You want to "normalise" diversity? Stop putting it up on a pedestal when it happens because guess what.... that's what "normal" is... I mean lets look at the talking animal schtick it was a novelty back in the day but no one bats an eye anymore when its done on cartoons, comics and whatnot. It's no longer about that animal talking but about the character/personality of said animal.

          I see what you are saying, but you don't seem to understand what I'm saying.

          Firstly though, I'm sorry, nothing I said was wrong simply by identifying how something can be used in the wrong way.
          Diversity is realistic, it does allow deeper characters because it's simply allowing more possibilities.
          Yes, some people will use it for the wrong reasons as you mention, but I have seen your opinions used the wrong way also, unfairly imposed where it shouldn't because it inhabits the same sphere in one way or another.

          The result is what we have now, force and resistance.
          A dishonest back and forth that allows things to remain static.
          Damned if you do and damned if you don't.
          That's still my point.

          I see what you are saying because I see it myself, but I see the other side also.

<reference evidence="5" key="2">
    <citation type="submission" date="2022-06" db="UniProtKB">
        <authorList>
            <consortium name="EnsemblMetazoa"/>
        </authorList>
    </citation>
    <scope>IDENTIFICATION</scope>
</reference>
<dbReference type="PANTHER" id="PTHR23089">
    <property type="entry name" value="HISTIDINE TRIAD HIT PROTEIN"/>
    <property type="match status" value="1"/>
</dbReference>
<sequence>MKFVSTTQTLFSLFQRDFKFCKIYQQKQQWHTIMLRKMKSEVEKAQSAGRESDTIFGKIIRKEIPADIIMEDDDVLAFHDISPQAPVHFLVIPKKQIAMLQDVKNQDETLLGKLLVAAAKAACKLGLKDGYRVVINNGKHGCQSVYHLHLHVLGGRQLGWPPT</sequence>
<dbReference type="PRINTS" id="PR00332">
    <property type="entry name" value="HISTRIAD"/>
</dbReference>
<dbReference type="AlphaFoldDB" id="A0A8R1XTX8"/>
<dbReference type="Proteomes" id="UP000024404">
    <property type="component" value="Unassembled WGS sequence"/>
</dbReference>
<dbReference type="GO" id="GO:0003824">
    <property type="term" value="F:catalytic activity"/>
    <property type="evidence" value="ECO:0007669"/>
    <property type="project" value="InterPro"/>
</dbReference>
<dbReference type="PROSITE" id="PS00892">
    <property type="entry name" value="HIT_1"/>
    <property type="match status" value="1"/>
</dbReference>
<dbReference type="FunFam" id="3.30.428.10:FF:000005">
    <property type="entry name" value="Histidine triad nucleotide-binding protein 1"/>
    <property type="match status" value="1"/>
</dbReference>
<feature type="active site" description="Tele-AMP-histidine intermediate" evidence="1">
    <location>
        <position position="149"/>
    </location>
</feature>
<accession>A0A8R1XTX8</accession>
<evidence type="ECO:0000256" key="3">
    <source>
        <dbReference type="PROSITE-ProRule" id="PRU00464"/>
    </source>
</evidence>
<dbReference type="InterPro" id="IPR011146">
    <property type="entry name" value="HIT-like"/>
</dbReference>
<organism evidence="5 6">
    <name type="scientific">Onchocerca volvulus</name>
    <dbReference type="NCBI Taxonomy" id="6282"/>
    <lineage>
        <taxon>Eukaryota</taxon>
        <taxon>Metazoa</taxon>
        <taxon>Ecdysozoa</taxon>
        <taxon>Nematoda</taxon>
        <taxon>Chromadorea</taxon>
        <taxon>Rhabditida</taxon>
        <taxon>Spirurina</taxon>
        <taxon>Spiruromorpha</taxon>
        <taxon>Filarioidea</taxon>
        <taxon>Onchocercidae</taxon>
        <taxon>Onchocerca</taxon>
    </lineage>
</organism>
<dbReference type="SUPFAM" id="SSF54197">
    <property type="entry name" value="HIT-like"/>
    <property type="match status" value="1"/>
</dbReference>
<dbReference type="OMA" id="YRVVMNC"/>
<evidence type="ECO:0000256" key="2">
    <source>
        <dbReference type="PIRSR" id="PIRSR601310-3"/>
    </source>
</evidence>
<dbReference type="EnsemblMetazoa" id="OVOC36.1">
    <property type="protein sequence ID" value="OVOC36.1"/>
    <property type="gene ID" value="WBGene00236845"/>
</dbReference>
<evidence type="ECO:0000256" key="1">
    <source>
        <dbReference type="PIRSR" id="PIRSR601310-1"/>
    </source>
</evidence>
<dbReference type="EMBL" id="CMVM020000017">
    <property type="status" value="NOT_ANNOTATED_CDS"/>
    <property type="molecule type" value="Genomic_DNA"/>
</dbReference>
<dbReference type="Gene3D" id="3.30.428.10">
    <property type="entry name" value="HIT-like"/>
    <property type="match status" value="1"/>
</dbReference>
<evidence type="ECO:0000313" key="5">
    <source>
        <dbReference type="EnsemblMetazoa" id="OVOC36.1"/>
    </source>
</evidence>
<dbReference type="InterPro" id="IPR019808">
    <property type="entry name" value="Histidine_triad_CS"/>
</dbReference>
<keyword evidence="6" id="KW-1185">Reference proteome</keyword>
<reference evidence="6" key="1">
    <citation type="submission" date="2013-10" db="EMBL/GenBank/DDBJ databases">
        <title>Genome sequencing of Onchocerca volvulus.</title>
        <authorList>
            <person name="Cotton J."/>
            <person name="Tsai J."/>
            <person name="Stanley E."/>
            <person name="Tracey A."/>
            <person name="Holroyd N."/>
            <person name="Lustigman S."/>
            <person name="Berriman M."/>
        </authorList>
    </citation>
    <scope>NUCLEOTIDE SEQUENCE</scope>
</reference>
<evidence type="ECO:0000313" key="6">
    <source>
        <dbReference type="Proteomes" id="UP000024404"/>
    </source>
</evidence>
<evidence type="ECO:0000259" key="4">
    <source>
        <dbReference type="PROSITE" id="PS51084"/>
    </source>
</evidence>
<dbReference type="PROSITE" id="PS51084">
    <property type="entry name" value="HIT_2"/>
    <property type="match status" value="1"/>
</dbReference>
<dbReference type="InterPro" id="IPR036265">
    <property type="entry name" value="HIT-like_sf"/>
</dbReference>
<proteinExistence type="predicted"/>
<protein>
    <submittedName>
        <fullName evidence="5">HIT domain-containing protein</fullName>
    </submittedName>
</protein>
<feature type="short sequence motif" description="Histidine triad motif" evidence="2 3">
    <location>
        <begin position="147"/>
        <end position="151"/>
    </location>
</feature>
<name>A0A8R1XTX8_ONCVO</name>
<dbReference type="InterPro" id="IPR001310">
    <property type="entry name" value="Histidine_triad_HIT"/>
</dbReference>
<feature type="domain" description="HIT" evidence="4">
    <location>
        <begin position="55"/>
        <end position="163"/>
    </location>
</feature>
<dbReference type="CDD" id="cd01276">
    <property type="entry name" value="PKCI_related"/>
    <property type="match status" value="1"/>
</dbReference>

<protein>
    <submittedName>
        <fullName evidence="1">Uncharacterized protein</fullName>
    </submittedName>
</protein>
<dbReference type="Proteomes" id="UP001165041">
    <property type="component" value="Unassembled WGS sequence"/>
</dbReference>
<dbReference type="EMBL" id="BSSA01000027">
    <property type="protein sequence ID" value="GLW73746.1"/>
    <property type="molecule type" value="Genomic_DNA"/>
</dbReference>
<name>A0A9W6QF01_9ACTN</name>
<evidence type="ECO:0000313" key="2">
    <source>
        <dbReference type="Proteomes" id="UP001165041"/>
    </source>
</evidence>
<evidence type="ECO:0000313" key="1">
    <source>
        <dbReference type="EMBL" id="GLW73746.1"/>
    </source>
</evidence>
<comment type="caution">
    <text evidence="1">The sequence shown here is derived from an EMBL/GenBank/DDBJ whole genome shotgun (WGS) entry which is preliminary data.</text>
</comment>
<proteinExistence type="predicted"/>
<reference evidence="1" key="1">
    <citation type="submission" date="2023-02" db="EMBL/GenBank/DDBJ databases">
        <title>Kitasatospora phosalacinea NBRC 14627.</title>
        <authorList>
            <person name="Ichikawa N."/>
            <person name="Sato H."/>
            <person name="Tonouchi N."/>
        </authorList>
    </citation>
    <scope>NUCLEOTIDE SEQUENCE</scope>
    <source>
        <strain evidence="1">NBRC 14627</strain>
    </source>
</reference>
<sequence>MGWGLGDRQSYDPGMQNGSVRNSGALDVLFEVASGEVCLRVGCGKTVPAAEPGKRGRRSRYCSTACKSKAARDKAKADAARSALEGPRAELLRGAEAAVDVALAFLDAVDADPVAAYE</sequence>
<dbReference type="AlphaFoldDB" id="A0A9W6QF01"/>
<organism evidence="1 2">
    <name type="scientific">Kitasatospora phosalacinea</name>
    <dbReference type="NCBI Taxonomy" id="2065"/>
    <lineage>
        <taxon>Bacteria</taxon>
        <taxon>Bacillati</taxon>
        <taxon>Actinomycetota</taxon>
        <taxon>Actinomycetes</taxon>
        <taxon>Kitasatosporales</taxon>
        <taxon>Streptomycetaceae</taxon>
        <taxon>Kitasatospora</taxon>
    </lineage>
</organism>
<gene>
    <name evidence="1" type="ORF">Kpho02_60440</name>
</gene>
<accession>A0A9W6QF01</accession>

Not what "people would have me believe" but what I see and experience in the realities of every day life.

          I just refuse to pretend that things are black and white when they are so obviously not, it feels dishonest.
          (Not saying you are doing that yourself, just spoken from my own experience)

          Last edited 09/10/16 4:42 pm

          Ok you got me genuinely curious about the Iceman, I heard about gay relationship here.
          (Best I could say was "X-Men's Night" xD)

          I haven't been reading X-Men of late, have they really reduced him to just that? I mean I get relationships tend to encapsulate other spheres of a character, but has it got that bad?
          Does his character seriously get nothing else at all?